Now work could begin in earnest.
Well… you know what’d be really nice? If we could offer these for sale to the audience as souvenirs? For other reasons I shall not divulge just here, this idea is on much firmer ground within the context of the show than mere ‘merch’.
Great. So… now we need to make dozens of them? Oh, 100 or so?… Okay… Not a problem! Well… except for the massive problem that slight changes in atmospheric temperature, and even ambient moisture, will ruin chocolate tempering. ‘Tempering’ for those that don’t know is a process by which chocolate is made hard and brittle so that it has a lovely satisfying snap, and a glassy sheen without bloom. It doesn’t however change the taste. If you have ever opened a chocolate bar that has re hardened following an afternoon in the sun and it suddenly looks like it has some kind of chocopox, it hasn’t, it has just lost its temper and is perfectly edible.
Back to the Sidneys: Because, well, ‘science’, it is very hard to temper chocolate in small quantities, there being too much temperature fluctuation and so, tempering chocolate requires 1) a sizable quantity of chocolate, and 2) a great deal of patience.
As Daisy began to temper vats of white chocolate, temperatures in the kitchen would rise, and the tempering would be become harder, so windows would need opening. All the way. Allowing in moisture from the rain, (my gawd, its STILL RAINING!!!) further destabilizing the tempering.
To begin with Daisy was having a success rate of one chocolate Sidney per two batches. That means tempering and carefully filling the six sidneys in the slab, waiting for it to set, removing them. usually in pieces, cleaning the slab, and heating up the chocolate again. 1 in 12 worked. As the chocolate lost its temper so did gentle Daisy. Tears were shed, utensils were broken, names were called. This is clearly not an effective business model with it taking in the region of an hour to make a single Sidney…
Meanwhile in the other room, having designed and now printed some 100 odd coffins I began to cut them out, base and lids. Then each part was scored and folded before being glued. Now for some figures. Indulge me here because I have to share the mind numbing strangeness that accompanied this task. Each base and lid requires 53 cuts, 24 scored lines and 12 glued tabs. And this needed to be done for, in the first instance, 70 coffins. So that is 3710 cuts, 1680 scores and 840 glued tabs. I vowed not to do it ever again. I broke that vow, but we did enlist friends which lightened the load for a further round of production.
Meanwhile back in the kitchen (for the sake of the writing I am making this all happen on the same day. But this was actually months of work)… Daisy is persistent, even in the face of this utter insanity and eventually the Sidneys started coming out looking, well, as delicious as an effigy of a dead child can look. Soon the tiny bodies started to pile up, metaphorically at least, because they were actually placed with extreme care on tinfoil in a specially sanitized large tupperware… um… morgue? Yeah, for a a couple of weeks now we have been supporting a chilled mortuary for miniature chocolate clones of the same historical person Sidney Barker.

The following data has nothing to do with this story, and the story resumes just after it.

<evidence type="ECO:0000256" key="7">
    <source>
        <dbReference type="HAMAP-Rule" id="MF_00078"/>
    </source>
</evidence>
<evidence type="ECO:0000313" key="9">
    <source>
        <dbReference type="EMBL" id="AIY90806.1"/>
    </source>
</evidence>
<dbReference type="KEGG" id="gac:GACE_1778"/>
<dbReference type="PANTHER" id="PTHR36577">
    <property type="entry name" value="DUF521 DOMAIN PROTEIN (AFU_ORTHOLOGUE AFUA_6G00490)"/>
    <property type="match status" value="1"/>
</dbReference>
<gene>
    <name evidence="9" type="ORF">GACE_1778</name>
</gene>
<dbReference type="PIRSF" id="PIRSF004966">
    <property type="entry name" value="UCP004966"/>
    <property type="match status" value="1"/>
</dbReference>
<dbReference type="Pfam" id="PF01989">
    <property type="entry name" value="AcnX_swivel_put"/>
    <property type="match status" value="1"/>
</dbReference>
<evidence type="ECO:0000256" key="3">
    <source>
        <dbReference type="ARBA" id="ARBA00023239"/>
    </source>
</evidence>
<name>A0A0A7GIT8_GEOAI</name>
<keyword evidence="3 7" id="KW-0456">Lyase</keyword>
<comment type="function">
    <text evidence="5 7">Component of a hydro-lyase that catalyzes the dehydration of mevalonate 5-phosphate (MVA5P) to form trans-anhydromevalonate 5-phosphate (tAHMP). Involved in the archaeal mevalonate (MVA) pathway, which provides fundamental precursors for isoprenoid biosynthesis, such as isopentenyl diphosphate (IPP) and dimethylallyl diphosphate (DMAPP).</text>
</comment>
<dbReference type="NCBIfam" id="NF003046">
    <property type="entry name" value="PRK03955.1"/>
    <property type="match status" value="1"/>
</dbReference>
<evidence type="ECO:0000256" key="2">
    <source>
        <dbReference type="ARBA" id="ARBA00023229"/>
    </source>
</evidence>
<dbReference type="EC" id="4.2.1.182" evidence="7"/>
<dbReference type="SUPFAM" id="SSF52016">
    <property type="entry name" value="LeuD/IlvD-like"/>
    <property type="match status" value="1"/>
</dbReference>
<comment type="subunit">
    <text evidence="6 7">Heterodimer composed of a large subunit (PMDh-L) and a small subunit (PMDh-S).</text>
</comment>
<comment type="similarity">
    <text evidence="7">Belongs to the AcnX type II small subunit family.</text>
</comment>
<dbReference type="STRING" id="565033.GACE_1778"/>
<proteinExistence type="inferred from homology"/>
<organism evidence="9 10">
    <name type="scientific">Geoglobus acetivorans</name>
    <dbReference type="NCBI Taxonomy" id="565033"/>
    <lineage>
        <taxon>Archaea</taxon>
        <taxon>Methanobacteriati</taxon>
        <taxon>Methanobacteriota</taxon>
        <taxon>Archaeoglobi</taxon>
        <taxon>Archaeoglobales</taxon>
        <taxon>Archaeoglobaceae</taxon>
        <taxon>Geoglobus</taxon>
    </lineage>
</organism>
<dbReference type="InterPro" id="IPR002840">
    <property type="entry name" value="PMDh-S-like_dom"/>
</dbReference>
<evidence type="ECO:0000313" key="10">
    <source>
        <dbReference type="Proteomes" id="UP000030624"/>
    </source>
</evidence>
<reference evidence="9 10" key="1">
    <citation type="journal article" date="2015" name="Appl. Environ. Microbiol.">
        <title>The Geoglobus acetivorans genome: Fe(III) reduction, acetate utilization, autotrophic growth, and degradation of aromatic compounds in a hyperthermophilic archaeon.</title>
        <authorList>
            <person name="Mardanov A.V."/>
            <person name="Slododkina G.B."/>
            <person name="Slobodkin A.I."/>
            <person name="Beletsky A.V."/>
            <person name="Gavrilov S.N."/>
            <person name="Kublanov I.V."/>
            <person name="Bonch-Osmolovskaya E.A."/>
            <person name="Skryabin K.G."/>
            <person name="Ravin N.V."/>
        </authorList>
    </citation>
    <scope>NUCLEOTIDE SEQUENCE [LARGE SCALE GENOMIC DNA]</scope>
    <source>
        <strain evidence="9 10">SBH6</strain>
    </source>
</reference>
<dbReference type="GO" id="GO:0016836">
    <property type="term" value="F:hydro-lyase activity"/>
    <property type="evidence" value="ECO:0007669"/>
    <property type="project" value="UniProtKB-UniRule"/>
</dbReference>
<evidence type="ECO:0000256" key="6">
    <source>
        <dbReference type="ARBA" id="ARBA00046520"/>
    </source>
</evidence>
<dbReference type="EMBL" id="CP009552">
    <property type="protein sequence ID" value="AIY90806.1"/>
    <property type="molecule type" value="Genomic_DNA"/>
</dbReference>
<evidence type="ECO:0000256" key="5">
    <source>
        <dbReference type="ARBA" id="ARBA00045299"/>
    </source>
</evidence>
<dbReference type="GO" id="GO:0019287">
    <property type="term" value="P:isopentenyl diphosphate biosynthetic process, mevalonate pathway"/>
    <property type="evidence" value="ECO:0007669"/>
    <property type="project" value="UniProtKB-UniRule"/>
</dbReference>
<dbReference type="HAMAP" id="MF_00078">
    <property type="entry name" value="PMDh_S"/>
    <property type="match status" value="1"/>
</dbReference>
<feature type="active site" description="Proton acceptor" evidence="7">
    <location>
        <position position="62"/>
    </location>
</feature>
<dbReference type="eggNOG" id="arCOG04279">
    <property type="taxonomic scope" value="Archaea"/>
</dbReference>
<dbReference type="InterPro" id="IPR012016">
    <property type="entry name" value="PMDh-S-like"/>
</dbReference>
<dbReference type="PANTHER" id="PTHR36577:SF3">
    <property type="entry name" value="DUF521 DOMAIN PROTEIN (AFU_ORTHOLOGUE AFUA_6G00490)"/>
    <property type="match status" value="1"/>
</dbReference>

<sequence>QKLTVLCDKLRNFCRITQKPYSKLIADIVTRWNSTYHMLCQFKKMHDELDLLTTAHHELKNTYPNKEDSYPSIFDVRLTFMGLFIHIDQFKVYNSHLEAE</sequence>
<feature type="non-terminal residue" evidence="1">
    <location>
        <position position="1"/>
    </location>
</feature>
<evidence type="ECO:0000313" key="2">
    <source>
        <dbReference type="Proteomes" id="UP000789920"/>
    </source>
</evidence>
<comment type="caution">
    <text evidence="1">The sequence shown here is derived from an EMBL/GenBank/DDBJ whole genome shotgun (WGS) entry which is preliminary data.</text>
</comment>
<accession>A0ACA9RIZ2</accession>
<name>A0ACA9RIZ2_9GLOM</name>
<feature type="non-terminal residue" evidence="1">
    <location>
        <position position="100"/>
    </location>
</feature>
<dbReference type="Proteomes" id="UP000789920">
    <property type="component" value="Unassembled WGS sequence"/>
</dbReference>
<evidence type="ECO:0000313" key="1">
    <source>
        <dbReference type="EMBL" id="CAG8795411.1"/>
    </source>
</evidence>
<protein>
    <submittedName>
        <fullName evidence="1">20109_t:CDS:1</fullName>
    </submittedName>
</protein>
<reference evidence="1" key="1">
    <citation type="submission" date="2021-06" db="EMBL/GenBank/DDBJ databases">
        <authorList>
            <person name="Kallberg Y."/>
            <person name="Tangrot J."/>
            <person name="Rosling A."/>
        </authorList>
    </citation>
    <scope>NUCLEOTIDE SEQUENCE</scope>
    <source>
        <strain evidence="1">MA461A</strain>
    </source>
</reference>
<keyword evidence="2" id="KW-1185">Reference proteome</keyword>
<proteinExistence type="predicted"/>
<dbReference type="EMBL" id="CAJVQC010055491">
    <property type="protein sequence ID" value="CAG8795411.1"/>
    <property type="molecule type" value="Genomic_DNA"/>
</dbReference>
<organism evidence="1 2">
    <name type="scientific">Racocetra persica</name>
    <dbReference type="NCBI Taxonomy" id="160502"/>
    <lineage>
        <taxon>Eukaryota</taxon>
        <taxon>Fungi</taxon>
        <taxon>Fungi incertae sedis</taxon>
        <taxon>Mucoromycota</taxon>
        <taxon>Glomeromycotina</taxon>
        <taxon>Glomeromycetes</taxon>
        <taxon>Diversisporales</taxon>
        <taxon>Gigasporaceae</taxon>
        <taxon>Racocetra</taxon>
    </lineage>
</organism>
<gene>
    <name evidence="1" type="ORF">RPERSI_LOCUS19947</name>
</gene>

And there it is, the bitter taste the sugar masks… the name: Sidney Barker, and we are reminded of its origin. Rest In Peace little Sidney.
– Ulysses Black
SURGERY FOR SIDDERS
Such an angelic chap our ‘little Sidders’. Perhaps not used to the rough’n tumble life of the stage, he has sustained a minor injury and is need of some medical attention for a broken finger. The finger is now sadly missing and possibly in the belly of a cat. Thankfully every surgeons friend, Milliput –Superfine white -, comes to hand. In this case, the hand of the surgeon Daisy Jordan, as she attends to the ever-so-brave Sidney Barker. She is hoping that a lesson has been learnt, he is hoping that he’ll get a nice big lollipop for being good. His glazed discus eyes betray not the power of anesthetic – none used – but a sugar delirium that engulfs Sidders, for this little chap has a distinct case of the sweet tooth. Perhaps that should be sweet teeth –two of which can be glimpsed peeking through between his cherubic lips.
Unfortunately for the historical Sidney Barker, some minor surgery was insufficient to quell his ailment. Maybe a little poor taste to call Sidders angelic, for the real Sidney Barker was destined to meet the angels prematurely.
How did we end up here? Only days before the show and making these little repairs are only part of the pre-Fringe build up. Join us within this blog as puppeteer and artist Daisy Jordan and myself, Ulysses Black, hope to share insight into the sanity-defying world of fringe puppetry, and our complete, half-crazed immersion within the world of Victorian Brighton.
– Ulysses Black.
The Sorrowful Tale of Sleeping Sidney comes to Brighton Fringe 2018 – “A grotesque, darkly comic Victorian story of obsessive love, murder, and confectionery. Seven lavish glove-puppets and one narrator-puppeteer bring you this tale inspired by the real Brighton Chocolate Cream Poisoner of 1871: sugary, but certainly not sweet!”